The West Tisbury public library has long been the darling of the Vineyard library system, treasured by its patrons for its charm, versatility and convenience. But with the highest circulation on the Island and one of the highest in the state, the small library has outgrown its stacks. On April 10 town meeting voters will be asked to approve building a new facility at a cost of $1.5 million to the town.

The new library is estimated to cost a little over $6 million total, with the bill shared among three sources. Nearly half of the bill, or $2.98 million, will come from state grant money from the Massachusetts Board of Library Commissioners. Another $1.57 million has been raised through private donations to the West Tisbury Library Foundation, Inc. and the Friends of the West Tisbury Library, Inc., both nonprofit organizations. The remainder, $1.5 million, will be paid for by town borrowing, provided two-thirds of voters approve taking such action at the annual town meeting next month.

A corresponding ballot question at this year’s town election, on April 12, will ask voters to exempt the borrowing from Proposition 2 1/2, the state tax cap. Both the ballot question and town meeting article must pass in order for the town to receive the state grant funding.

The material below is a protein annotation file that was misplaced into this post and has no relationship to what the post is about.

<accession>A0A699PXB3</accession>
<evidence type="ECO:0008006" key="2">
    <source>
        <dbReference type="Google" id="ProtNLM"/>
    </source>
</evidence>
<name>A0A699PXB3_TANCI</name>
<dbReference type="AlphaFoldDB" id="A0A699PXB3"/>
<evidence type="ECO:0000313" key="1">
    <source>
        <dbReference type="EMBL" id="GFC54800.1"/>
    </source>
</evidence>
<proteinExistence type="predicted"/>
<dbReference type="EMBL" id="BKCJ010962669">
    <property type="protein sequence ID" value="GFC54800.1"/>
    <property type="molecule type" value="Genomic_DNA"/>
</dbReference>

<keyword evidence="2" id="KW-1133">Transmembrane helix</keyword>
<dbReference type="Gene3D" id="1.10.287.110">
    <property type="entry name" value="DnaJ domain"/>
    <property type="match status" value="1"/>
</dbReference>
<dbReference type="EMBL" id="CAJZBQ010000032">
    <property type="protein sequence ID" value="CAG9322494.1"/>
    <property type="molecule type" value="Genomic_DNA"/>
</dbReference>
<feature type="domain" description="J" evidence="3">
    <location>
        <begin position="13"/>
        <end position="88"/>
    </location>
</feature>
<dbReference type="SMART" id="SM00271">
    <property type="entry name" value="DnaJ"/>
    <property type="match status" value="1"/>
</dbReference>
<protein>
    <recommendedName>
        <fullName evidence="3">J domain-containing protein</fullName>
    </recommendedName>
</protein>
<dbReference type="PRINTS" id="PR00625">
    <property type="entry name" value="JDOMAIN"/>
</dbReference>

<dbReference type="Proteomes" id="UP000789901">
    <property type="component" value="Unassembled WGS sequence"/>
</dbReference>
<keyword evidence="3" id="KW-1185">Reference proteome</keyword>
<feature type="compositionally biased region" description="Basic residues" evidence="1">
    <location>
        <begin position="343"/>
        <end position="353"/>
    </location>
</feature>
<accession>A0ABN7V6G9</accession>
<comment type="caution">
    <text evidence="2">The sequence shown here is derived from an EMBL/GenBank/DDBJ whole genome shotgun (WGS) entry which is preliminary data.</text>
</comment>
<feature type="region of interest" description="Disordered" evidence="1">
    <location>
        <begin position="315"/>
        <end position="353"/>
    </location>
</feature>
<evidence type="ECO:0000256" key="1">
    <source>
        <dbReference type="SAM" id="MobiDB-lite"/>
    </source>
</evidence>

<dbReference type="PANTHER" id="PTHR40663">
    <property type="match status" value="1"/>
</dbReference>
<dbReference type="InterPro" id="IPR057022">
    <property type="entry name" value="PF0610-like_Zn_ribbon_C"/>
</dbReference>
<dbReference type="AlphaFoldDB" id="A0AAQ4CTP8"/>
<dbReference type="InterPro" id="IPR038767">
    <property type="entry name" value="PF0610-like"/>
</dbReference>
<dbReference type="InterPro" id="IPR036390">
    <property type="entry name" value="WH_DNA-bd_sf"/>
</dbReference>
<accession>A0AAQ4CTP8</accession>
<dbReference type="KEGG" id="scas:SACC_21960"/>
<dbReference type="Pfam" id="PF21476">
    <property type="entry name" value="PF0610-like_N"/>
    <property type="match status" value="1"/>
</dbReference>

“This is the big vote,” library trustee Dan Waters said this week. “The library is going from being a library of 1993 to a library of 2012 and the next 20 years. The library was never big enough to begin with and this is what we should have built . . . which is the right size for the community.”

Planning for the library began in 2007 when the West Tisbury space needs committee recommended that the library double in size to meet increased demands. Two years later designs reached completion, and in June 2011 the West Tisbury library was one of eight towns selected to receive grant money to rebuild or renovate libraries. There were nearly 30 applicants, 15 of which are wait-listed — including Edgartown.

Funding for the town libraries comes from a $60 million fund designated by Gov. Deval Patrick in 2008; $27.4 million was awarded in the first round in total. Massachusetts Board of Library Commissioners spokesperson Celeste Bruno said this week the West Tisbury library project scored well in design and in meeting the needs of the community.